Thursday, June 04, 2009

At Least We Aren’t California, Part Two

By Marc Korman.

In Part 1, we briefly looked at California’s current budget problems and some of the institutional barriers to any real change. In Part 2, we will look at California’s missed opportunity for reform. Then in Part 3 we will draw some parallels with Montgomery County.

In 2002, as Democrats went down in defeat all across the country, California’s unpopular Democratic Governor, Gray Davis, was reelected (Full disclosure, I spent approximately a year interning in Governor Davis’ office and volunteering on his campaign). At the time, California was going through severe budget problems exacerbated by the Internet bubble burst. Even before he was inaugurated for a second term, Davis’ opponents were circulating petitions to recall him. They would succeed in forcing a special election to decide the recall less than a year after Davis was reelected, largely thanks to the funding by wealthy GOP Congressman Darrell Issa.

The 2003 recall ballot was bifurcated. Question 1 asked California’s voters whether they wanted to recall Governor Davis. Regardless of their answer, voters could pick a replacement candidate in Question 2. 135 names would appear in the list of replacements.

The initial Democratic strategy was to encourage voters to vote no on Question 1 and leave Question 2 blank. For at least a week, party officials and Gray Davis tried to convince potential Democratic candidates to stay out of the race, most notably Dianne Feinstein. But the strategy collapsed when Insurance Commissioner John Garimendi, an elected office in California, filed for the ballot. A new strategy was quickly initiated, “No on Recall, Yes on Bustamante,” with the then Lieutenant Governor bumping the Insurance Commissioner out of the race and serving as the consensus Democratic candidate in case the recall succeeded.

Of course, the real notables in the field were not on the Democratic side. On the Republican side, Arnold Schwarzenegger jumped into the race, bumping aside 2002 Republican nominee Bill Simon, Congressman Issa, and former LA Mayor Richard Riordan. On Election Day, Davis was recalled and Schwarzenegger became governor.

Having beaten an establishment Democrat and a conservative Republican (Tom McClintock), Governor Schwarzenegger was positioned with his large personality to bring the state together. His first proposals were basically a rehash of Davis’ solutions to the immediate budget deficit, massive government bonds. But unlike Davis, the new Governor could sell the proposals to the public. He also began courting legislators of both parties, famously setting up a cigar smoking tent outside of the state house to woo them. Of course, it was not a golden age. Schwarzennager also reversed a car fee being used to help balance the budget, a decision he would later regret due to the cost, and spent a lot of time blaming his predecessor and the Democratic legislature for the state’s problems.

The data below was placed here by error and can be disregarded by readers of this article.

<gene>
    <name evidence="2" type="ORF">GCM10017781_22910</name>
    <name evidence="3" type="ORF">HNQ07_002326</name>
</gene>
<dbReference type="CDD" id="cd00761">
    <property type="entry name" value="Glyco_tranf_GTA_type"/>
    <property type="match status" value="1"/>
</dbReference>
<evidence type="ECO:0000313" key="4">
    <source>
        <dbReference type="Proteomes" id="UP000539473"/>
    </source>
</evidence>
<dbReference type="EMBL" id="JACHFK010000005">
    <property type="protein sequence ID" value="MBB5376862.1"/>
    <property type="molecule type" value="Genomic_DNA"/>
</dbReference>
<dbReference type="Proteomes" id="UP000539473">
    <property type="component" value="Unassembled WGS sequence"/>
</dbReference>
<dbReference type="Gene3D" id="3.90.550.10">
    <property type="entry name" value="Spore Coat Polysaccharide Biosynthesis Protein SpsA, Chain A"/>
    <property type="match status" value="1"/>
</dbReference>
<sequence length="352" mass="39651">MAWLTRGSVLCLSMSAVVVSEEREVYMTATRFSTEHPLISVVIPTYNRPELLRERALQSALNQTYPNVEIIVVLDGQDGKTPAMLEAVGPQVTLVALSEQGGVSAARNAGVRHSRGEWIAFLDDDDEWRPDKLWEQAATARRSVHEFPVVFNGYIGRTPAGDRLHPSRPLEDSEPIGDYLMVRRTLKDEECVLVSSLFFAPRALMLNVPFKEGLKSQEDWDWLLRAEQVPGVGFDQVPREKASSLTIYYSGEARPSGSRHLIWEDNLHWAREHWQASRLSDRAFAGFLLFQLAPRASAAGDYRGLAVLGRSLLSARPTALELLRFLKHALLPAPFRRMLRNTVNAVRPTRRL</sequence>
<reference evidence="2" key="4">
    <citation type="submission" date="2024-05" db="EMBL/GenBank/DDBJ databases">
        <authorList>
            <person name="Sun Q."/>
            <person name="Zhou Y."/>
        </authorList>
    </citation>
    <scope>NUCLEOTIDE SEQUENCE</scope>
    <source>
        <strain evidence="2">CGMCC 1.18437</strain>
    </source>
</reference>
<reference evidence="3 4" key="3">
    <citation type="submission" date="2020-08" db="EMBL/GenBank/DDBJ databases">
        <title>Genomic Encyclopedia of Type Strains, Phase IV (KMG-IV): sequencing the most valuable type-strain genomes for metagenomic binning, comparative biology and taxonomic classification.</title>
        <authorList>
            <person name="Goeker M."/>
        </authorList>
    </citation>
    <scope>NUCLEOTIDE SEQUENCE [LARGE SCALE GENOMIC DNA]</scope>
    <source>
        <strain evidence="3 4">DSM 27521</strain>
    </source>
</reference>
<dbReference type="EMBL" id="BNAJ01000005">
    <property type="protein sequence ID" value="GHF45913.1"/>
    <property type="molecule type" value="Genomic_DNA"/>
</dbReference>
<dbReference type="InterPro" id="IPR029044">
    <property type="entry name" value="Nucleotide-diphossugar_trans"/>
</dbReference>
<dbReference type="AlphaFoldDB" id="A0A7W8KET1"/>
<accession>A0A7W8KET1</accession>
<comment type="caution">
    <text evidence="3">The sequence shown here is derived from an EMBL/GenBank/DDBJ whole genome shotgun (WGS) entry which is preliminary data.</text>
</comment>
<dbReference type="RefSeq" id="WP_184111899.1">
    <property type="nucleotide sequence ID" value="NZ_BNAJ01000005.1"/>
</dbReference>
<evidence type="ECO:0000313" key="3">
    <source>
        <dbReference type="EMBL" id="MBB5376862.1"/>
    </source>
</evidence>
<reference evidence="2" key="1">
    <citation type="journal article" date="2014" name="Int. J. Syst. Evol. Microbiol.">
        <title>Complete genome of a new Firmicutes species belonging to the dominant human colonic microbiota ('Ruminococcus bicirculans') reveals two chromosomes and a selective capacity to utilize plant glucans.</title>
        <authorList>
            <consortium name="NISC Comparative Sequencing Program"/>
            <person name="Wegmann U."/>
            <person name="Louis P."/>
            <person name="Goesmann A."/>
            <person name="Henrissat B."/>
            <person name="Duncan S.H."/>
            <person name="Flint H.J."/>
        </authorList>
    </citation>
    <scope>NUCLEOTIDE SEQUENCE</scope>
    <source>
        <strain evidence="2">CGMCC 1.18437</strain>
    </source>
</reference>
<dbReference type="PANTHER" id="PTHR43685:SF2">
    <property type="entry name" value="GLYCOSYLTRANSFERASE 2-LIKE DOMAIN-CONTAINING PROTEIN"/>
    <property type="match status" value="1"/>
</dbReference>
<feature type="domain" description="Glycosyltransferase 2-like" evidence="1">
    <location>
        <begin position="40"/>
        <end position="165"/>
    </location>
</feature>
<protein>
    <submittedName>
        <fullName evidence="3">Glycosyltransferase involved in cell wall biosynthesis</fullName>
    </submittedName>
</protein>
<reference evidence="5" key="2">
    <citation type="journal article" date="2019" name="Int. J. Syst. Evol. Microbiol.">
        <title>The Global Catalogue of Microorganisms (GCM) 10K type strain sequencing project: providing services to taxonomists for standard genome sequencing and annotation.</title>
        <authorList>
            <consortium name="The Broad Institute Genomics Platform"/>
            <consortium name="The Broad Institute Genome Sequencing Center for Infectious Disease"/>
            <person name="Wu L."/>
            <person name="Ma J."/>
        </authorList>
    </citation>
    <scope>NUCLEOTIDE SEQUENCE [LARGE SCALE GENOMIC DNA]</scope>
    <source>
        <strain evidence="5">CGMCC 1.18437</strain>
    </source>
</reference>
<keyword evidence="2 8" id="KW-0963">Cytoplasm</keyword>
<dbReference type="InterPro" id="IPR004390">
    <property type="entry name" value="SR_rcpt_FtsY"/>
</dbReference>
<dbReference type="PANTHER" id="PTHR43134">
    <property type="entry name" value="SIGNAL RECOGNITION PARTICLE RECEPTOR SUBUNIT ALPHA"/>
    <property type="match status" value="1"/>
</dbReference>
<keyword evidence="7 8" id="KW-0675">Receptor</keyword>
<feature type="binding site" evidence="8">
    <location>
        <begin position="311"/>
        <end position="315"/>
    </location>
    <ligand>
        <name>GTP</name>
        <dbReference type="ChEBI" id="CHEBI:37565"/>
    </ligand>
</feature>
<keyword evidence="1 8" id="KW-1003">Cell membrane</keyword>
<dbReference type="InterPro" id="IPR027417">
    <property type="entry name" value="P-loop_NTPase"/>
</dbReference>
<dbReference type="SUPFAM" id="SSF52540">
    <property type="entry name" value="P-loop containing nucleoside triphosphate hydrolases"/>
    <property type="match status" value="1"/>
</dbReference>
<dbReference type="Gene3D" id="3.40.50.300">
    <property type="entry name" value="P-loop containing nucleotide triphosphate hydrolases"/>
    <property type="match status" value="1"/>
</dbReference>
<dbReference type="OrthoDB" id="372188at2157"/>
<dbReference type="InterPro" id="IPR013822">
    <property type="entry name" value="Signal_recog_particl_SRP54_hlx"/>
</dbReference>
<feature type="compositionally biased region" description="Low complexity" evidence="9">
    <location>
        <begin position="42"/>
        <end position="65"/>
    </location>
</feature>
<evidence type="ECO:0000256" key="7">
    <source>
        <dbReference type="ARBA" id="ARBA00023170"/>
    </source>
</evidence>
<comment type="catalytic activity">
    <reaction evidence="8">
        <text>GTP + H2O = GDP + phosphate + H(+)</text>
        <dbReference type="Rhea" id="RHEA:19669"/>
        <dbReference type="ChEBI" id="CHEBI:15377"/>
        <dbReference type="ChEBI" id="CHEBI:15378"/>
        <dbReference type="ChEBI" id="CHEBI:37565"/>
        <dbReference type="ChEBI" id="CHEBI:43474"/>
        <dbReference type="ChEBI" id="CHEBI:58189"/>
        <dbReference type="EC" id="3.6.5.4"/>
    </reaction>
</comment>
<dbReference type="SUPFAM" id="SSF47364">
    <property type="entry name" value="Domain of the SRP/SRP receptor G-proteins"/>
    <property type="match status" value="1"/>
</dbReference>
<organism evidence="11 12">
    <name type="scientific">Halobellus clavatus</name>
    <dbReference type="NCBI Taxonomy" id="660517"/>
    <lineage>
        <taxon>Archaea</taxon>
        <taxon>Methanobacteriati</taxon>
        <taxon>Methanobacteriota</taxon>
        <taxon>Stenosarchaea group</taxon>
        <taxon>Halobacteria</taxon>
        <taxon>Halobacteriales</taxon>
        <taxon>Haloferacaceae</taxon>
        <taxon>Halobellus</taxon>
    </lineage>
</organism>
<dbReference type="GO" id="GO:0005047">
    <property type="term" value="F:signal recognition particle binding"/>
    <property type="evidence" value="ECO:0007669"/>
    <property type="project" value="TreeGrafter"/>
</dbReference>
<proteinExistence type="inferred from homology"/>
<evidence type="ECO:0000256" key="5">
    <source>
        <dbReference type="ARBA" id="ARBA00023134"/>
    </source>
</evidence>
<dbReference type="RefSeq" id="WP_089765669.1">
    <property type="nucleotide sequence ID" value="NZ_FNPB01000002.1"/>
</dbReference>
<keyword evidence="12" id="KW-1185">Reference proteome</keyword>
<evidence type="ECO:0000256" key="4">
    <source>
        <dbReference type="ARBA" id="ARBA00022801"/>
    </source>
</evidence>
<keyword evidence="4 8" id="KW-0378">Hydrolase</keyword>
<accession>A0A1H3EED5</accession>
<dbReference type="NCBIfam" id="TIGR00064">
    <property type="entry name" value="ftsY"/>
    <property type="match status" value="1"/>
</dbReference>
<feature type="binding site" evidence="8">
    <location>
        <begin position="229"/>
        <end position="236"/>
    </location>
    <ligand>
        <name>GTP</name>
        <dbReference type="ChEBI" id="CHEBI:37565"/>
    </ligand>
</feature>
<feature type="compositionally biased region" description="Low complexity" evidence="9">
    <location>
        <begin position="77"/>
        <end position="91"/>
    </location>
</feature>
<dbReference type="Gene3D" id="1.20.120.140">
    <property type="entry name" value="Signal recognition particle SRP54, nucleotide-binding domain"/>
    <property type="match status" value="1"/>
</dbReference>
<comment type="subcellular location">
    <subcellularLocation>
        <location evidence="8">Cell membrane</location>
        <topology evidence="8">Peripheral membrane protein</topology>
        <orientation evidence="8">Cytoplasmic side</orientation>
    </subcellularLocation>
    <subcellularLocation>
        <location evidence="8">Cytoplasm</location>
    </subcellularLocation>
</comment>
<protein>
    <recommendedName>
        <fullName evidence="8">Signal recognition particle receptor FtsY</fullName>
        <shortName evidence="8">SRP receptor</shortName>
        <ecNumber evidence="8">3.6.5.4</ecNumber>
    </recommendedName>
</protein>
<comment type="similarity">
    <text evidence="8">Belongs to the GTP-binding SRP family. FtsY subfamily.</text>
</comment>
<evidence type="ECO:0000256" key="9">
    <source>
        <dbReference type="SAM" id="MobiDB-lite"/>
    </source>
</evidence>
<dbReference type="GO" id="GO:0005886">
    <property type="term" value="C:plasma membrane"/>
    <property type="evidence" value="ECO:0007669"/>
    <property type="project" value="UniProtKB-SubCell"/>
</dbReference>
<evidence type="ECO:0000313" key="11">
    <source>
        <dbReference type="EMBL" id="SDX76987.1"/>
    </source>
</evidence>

But instead of boldly pursuing bipartisan efforts with the Democrat dominated legislature and seeking fundamental reform to the way California does business, the Governor backed a package of four ballot initiatives in a special election in 2005 that managed to anger the Democratic legislators he needed and cause the voters to turn against him. The package included a proposition setting overall spending limits and altering California’s required education funding, an initiative to require independent redistricting of legislative and Congressional districts, an initiative to make it easier to fire teachers who have worked for between two and five years, and a proposal to limit political spending by public employee unions. All went down in defeat.

Some of these reforms might have been necessary, but they also favored the right wing and outraged the dominant left leaning interest groups in California. Had the Governor combined these efforts with some left leaning or moderate reforms, he might have gotten at least some passed. Instead, he spent the next year fighting for reelection and has been treading water since then. Governor Schwarzenneger is very popular at press conferences and Sunday morning talk shows, but the Democratic legislature ignores him and the California Republican Party does not even invite him to their statewide conventions.

The question for California is whether any of the prospective gubernatorial candidates for 2010, when Schwarzennger is term limited, can do any better. The question for Montgomery County is what can we learn from California’s turmoil? We will take a look in Part 3.